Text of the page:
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      Isolation and characterization of viruses related to the SARS coronavirus from animals in southern China.

      Science (New York, N.Y.)
      Amino Acid Sequence, Animals, Animals, Wild, virology, Antibodies, Viral, blood, Blotting, Western, Carnivora, China, Coronavirus, classification, genetics, immunology, isolation & purification, Coronavirus Infections, veterinary, Disease Reservoirs, Feces, Genome, Viral, Humans, Membrane Glycoproteins, chemistry, Molecular Sequence Data, Neutralization Tests, Nose, Open Reading Frames, Phylogeny, Polymorphism, Genetic, Reverse Transcriptase Polymerase Chain Reaction, SARS Virus, Sequence Deletion, Sequence Homology, Nucleic Acid, Spike Glycoprotein, Coronavirus, Viral Envelope Proteins, Viral Proteins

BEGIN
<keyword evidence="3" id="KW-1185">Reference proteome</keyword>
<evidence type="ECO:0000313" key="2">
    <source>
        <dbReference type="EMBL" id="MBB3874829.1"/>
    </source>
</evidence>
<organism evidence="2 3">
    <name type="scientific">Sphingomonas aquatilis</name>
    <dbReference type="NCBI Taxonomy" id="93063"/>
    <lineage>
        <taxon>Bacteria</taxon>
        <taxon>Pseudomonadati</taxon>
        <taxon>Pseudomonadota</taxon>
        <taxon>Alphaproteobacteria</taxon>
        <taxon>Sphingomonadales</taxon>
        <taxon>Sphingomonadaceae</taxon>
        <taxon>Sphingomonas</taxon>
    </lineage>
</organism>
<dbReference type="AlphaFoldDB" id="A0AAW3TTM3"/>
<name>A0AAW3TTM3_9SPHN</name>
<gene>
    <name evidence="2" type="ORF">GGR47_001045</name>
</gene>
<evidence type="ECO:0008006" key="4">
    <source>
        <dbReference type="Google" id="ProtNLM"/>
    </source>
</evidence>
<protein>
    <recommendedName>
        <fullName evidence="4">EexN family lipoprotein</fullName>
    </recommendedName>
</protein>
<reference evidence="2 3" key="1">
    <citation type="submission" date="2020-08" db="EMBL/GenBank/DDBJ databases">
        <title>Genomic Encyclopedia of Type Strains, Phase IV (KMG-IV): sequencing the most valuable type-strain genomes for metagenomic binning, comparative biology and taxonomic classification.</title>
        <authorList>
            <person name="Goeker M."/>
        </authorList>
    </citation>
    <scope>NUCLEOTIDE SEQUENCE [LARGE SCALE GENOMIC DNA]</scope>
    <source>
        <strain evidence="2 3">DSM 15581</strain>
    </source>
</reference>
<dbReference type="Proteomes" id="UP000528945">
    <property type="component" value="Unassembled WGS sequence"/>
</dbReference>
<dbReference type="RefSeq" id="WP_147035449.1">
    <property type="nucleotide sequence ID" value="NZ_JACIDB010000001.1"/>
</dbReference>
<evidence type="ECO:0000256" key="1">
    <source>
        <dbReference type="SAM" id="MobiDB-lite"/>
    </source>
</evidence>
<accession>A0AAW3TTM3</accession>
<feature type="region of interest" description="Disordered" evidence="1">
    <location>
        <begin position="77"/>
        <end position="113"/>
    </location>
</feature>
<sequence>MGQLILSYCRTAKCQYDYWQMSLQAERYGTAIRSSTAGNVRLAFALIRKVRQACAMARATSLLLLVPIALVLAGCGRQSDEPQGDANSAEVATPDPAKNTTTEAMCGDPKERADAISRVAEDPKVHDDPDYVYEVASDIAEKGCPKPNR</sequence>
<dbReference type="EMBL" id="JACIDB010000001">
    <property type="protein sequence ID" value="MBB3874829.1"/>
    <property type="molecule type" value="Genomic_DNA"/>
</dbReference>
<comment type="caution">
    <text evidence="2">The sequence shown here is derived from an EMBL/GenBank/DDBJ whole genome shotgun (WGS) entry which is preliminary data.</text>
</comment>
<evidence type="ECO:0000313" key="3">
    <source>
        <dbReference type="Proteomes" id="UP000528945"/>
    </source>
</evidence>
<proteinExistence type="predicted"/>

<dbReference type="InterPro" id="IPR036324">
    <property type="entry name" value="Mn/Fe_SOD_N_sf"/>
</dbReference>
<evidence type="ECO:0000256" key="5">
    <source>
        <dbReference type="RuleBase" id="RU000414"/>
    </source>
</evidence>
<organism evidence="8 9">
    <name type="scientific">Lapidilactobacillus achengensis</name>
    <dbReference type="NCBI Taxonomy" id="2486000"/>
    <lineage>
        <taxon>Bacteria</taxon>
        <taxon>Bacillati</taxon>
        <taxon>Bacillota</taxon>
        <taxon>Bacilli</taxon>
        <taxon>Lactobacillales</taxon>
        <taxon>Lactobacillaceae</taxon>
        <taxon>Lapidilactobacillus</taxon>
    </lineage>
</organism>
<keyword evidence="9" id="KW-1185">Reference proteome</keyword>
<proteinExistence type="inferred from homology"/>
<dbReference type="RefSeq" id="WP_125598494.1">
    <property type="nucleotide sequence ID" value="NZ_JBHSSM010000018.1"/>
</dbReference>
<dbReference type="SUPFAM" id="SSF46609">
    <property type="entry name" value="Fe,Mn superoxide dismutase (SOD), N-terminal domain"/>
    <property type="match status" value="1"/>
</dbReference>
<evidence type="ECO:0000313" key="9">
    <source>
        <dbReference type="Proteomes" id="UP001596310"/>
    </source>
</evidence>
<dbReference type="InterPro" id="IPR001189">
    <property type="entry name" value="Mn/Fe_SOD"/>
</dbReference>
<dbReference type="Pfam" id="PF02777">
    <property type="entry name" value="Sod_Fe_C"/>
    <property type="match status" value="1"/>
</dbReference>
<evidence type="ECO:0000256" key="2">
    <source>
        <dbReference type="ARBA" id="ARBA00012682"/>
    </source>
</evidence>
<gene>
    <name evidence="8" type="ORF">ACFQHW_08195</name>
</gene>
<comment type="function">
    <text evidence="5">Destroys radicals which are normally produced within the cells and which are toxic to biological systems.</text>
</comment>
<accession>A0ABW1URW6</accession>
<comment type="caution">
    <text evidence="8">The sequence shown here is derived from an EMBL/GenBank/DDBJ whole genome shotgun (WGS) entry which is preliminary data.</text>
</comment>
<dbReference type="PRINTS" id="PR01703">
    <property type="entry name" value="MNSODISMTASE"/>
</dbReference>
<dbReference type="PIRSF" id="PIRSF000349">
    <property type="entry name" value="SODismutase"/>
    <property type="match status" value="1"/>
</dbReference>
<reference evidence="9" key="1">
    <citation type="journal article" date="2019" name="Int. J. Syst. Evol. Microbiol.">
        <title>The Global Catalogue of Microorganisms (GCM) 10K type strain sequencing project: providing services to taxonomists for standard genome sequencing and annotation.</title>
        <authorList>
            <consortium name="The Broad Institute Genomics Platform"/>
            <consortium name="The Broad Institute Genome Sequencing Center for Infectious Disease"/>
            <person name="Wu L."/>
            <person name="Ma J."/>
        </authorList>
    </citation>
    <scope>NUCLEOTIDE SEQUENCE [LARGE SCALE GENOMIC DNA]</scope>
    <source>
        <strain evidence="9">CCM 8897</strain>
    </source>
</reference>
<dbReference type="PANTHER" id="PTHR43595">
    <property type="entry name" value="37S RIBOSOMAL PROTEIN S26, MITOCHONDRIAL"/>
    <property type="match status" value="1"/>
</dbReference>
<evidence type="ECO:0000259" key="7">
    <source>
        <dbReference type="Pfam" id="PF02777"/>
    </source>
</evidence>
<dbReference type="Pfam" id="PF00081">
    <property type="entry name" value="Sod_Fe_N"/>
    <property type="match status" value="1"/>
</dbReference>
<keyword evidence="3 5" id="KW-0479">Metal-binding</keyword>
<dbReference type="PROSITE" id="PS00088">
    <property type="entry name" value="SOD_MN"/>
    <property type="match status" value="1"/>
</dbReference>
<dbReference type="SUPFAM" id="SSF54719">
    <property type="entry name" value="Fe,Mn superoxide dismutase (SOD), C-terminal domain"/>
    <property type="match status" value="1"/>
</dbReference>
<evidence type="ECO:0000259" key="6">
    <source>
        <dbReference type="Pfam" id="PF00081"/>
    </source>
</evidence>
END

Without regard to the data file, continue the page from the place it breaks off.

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          A novel coronavirus (SCoV) is the etiological agent of severe acute respiratory syndrome (SARS). SCoV-like viruses were isolated from Himalayan palm civets found in a live-animal market in Guangdong, China. Evidence of virus infection was also detected in other animals (including a raccoon dog, Nyctereutes procyonoides) and in humans working at the same market. All the animal isolates retain a 29-nucleotide sequence that is not found in most human isolates. The detection of SCoV-like viruses in small, live wild mammals in a retail market indicates a route of interspecies transmission, although the natural reservoir is not known.

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